CDP announces recovery and resilience grants for Pakistan floods

Cash assistance to flood-affected women in Dera Ismail Khan, Khyber Pakhtunkhwa restored their hand embroidery business, allowing them to earn a decent living. Photo credit: Relief International

Unprecedented monsoon rains and flooding lead to catastrophic disaster

Pakistan’s 2022 monsoon season brought record-breaking levels of rainfall, devastating floods and landslides, affecting a staggering 30 million people across every province of the country.

And the 2023 monsoon rainfall season has not been any easier for the people of Pakistan, many of whom have not recovered from the disastrous impacts of the 2022 floods. Human Rights Watch said the floods show the need for climate action. Despite being responsible for less than 1% of global greenhouse gas emissions, Pakistan is among the countries worst affected by extreme weather events due to climate change.

Worsening disasters brought about by climate change and inadequate investment in risk reduction

Pakistan is not new to monsoon rains or disastrous floods. 2010 saw a massive response from the Pakistani government and significant international community support after the (at the time) unprecedented and devastating floods that drowned most of Pakistan and affected 20 million people.

Alex Gray, director of international funds at CDP, recalls moving to Pakistan in 2010 from New York because the devastation was so immense that he knew recovery would take years and perhaps decades.

“I was not the only one awe-struck at the scale of the devastation. The UN Secretary-General at the time said it was the worst disaster he’d ever seen. That was in 2010. At the time, I thought, ‘It can’t get any worse than this!’”

Well, it did get worse – a lot worse. 2022 saw a staggering 30 million people affected by unprecedented floods. Sadly, these climatic disasters are so frequent and increasingly worse that I am not surprised.

What I ask myself, however, is: “How much of the devastating impact in 2022 could have been prevented through good recovery, resilience and disaster risk reduction programming?”

Learning lessons and partnering for change

Immediately following the flooding that covered one-third of Pakistan in 2022, CDP reached out to its partners on the ground and began actively developing relationships with multiple local and national actors who are deeply rooted in the communities they are serving and who share CDP’s vision for a more resilient recovery with reduced disaster risk in vulnerable flood-prone communities.

CDP prioritizes investments in local organizations because we know they play a vital role in providing immediate relief and setting the course for long-term equitable recovery in communities after a disaster or crisis. These local actors are on the ground before disasters, are the first to respond, know how to support recovery and will be there long after international actors are gone.

As is most often the case, unfortunately, many of these local organizations are under-resourced and underfunded compared to their international counterparts/peers. CDP strives to fund locally-led organizations equitably as much as possible. When granting to trusted international partners, the CDP team gives more consideration to those who empower and help strengthen local and national stakeholders.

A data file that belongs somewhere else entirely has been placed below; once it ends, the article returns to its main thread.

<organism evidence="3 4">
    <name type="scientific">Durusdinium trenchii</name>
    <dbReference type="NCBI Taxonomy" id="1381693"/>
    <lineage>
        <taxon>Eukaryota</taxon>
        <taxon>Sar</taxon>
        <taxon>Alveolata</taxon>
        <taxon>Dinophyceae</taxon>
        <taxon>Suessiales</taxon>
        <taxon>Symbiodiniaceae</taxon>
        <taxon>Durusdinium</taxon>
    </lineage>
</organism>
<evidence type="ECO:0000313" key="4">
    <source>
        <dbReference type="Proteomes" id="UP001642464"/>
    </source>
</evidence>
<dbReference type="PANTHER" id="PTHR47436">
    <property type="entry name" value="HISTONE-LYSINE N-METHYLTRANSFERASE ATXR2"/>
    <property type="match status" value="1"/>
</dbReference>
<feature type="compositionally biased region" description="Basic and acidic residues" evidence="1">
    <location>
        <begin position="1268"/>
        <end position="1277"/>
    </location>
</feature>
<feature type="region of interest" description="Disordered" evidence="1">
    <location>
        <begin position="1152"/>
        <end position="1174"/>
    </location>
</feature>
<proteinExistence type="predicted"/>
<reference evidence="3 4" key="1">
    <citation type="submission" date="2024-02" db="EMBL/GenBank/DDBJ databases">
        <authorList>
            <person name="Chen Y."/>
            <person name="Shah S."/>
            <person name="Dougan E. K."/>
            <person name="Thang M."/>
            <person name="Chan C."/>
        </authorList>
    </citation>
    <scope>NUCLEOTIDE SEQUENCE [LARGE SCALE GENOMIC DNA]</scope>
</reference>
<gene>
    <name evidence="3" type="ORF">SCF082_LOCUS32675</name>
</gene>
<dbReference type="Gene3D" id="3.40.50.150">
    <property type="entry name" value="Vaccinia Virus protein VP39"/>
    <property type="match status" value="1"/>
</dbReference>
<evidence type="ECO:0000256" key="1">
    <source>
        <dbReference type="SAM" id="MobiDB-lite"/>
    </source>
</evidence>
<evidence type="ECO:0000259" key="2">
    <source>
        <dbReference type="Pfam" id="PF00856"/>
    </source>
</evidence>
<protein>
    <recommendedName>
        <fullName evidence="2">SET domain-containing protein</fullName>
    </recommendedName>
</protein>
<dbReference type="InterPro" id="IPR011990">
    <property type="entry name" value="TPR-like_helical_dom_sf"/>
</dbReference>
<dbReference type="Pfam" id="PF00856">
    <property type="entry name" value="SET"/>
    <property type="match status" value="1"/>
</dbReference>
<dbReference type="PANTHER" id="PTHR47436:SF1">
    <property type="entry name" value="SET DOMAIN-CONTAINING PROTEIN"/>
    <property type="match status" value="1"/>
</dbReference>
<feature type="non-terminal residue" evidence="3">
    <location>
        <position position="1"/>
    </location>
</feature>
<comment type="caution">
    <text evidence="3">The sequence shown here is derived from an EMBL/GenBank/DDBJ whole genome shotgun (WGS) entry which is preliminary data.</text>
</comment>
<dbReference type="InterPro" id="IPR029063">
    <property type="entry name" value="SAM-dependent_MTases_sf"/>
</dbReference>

Supporting response, recovery and resilience

We are pleased to announce the following grants – from both the Global Recovery Fund and our funding partnership with – to support livelihood, Water, Sanitation and Hygiene (WASH), psychosocial support, education, and disaster risk reduction efforts to address the impacts of the flooding in Pakistan:

  • Rizq: A $150,000 grant to help flood-affected farmers in Southern Punjab recover and provide risk reduction and resilience programming by providing essential agricultural inputs, knowledge, and support for sustainable income generation and community rebuilding, including water access.
  • Tameer-e-Khalaf Foundation: A $182,161 grant to enhance economic resilience, restore agricultural productivity and improve the psychosocial well-being of vulnerable flood-affected families in Balochistan, Pakistan.
  • Association for Women’s Awareness and Rural Development (AWARD): A $100,000 grant to help 2022 flood-affected communities (particularly women) of District Khairpur recover through improved housing, livelihood support, WASH and disaster risk reduction programming.
  • The Citizens Foundation: A $78,846.65 grant to provide remedial education interventions to mitigate and recover learning losses among students in schools that were closed in 2022 in flood-affected communities in Sindh, Pakistan.
  • Relief International UK (RI): RI and its local partner (VEER) received a $495,000 grant to support the most marginalized, at-risk flood-affected communities in selected districts (DI Khan) of Province Khyber Pakhtunkhwa (KPK), Pakistan – both vulnerable Afghan refugees and host communities. The project will help communities recover from the devastating impacts of the flooding, restore their access to safe water and recover their livelihoods, hence mitigating risk and reducing the adverse effects of adopting negative coping strategies among households exposed to the highest vulnerability. The anticipated reach of the project is 168,000 people (access to water) and 2,450 (livelihoods recovery).

We continue to track and assess the needs throughout Pakistan as communities recover from the effects of the flooding, and we will work to support those populations most disproportionately affected by climate-caused events. We are grateful to our grantee partners and donors for our collective focus on equitable disaster recovery and resilience.